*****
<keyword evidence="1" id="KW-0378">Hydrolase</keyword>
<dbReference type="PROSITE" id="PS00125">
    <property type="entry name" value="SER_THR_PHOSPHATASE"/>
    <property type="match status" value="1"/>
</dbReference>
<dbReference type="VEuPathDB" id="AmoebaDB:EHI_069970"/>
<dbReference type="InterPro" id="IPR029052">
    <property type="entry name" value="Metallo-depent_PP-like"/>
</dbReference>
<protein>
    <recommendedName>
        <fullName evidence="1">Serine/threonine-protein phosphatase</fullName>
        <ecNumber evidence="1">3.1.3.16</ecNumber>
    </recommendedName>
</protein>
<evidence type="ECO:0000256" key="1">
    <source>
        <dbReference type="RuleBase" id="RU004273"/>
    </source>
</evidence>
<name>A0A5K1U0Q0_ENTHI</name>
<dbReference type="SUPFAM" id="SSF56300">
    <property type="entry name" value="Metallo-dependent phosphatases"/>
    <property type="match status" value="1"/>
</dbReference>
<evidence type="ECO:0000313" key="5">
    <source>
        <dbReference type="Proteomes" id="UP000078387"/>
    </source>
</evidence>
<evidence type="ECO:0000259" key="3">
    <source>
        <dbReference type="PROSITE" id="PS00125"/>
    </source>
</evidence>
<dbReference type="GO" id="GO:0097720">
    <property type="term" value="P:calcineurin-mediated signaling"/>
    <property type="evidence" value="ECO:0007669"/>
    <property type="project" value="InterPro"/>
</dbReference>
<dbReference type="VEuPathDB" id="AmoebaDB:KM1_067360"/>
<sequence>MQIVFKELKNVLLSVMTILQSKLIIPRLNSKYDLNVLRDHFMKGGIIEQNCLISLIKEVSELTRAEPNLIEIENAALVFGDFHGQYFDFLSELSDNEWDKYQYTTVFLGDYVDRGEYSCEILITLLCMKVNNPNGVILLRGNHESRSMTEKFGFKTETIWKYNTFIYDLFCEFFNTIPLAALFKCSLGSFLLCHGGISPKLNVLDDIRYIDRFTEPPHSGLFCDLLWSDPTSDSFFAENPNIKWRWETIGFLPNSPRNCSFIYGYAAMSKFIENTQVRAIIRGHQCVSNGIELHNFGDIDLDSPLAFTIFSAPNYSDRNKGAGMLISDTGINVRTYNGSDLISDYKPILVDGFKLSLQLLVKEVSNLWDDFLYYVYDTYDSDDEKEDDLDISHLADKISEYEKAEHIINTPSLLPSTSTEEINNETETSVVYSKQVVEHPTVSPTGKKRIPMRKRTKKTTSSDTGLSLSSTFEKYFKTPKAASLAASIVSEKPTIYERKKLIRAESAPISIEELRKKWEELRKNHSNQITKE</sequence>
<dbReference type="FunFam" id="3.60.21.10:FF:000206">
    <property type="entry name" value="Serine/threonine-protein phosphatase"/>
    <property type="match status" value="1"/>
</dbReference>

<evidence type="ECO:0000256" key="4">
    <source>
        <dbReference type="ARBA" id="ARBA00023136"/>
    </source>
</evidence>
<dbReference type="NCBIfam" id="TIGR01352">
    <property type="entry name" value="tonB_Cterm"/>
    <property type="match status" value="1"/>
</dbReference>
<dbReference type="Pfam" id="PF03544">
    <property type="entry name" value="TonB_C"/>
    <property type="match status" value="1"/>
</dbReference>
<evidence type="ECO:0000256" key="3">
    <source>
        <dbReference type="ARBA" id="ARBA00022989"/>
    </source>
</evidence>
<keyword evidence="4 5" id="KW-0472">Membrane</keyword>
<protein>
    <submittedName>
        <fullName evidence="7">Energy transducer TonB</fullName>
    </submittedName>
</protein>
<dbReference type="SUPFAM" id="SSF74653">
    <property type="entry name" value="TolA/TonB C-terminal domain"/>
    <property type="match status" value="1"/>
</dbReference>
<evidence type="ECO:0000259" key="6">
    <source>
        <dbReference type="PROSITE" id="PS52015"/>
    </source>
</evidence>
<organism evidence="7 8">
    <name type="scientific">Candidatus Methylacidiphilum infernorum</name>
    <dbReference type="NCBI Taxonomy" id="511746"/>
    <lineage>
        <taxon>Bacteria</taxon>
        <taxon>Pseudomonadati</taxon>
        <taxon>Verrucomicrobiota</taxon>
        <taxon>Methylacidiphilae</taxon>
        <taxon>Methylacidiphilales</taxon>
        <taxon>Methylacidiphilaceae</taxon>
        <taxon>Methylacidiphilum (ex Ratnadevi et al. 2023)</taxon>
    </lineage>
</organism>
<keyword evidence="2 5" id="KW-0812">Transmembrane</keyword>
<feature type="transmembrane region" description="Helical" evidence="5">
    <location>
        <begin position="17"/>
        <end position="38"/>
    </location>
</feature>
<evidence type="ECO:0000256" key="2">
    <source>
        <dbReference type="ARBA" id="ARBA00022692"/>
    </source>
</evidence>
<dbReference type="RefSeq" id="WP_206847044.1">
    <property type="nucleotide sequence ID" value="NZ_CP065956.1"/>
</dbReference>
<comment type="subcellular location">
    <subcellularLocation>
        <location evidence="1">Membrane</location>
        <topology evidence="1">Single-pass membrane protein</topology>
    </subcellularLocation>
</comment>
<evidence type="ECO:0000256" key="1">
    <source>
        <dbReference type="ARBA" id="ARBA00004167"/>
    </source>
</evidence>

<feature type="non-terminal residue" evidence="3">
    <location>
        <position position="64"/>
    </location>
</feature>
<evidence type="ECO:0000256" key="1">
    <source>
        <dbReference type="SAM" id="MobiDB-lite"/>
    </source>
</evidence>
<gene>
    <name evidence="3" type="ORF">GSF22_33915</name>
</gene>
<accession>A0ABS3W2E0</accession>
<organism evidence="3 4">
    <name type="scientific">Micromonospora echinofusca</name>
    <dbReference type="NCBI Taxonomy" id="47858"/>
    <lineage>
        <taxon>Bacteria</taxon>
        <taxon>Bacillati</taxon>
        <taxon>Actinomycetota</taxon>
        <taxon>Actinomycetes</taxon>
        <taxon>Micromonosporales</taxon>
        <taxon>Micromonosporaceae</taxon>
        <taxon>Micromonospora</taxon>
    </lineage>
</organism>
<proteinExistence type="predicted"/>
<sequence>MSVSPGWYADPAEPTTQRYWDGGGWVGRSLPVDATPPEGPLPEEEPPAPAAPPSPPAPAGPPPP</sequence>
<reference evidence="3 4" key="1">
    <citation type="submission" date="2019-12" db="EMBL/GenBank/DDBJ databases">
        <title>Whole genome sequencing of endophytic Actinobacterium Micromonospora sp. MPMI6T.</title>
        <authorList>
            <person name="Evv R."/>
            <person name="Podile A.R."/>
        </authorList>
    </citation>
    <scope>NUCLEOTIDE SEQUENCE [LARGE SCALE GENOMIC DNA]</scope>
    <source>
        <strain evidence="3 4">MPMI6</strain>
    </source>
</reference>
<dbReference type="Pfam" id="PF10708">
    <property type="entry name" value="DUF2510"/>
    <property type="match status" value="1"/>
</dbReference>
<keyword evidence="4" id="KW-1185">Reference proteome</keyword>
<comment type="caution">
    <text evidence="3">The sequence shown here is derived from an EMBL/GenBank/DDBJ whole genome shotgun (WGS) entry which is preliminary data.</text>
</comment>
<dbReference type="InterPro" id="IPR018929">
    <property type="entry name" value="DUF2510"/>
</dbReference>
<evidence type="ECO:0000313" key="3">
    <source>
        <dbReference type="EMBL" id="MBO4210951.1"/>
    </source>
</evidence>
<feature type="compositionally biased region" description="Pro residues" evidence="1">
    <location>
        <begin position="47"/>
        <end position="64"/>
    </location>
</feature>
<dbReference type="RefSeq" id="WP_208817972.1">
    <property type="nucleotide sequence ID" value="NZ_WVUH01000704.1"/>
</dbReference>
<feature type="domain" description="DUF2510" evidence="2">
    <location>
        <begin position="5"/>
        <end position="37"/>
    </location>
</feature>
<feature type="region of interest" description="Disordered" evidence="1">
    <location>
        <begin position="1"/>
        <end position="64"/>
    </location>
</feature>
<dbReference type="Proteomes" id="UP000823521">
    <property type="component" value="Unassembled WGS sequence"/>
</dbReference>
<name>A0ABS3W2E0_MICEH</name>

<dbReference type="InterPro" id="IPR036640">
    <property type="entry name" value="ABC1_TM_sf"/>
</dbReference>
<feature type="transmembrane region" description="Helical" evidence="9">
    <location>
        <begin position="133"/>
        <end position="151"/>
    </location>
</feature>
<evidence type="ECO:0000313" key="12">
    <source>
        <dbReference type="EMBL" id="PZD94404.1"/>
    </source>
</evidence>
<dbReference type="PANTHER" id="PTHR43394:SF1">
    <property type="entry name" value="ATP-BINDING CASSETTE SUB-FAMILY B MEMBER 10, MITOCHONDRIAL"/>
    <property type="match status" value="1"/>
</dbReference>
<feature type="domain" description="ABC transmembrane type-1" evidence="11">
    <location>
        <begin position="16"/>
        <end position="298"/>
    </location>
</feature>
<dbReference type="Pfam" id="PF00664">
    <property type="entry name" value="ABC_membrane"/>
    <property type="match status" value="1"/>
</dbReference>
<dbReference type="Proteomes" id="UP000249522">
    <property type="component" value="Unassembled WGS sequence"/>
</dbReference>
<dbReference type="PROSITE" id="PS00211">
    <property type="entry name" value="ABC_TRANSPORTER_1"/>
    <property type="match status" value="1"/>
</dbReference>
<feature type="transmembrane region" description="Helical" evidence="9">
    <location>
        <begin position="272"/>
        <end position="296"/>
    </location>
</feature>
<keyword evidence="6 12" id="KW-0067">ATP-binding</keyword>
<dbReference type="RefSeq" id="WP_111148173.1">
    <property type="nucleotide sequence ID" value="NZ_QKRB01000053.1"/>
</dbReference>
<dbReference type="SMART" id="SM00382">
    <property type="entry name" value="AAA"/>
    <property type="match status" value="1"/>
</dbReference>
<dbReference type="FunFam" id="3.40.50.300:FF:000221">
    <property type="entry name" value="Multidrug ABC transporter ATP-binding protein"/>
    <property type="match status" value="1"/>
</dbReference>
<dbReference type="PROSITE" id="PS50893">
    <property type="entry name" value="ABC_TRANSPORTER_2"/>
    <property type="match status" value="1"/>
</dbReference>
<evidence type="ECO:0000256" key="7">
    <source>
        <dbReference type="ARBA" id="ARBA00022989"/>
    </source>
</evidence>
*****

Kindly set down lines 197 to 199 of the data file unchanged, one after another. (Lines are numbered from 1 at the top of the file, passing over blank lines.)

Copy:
</feature>
<dbReference type="Proteomes" id="UP000823521">
    <property type="component" value="Unassembled WGS sequence"/>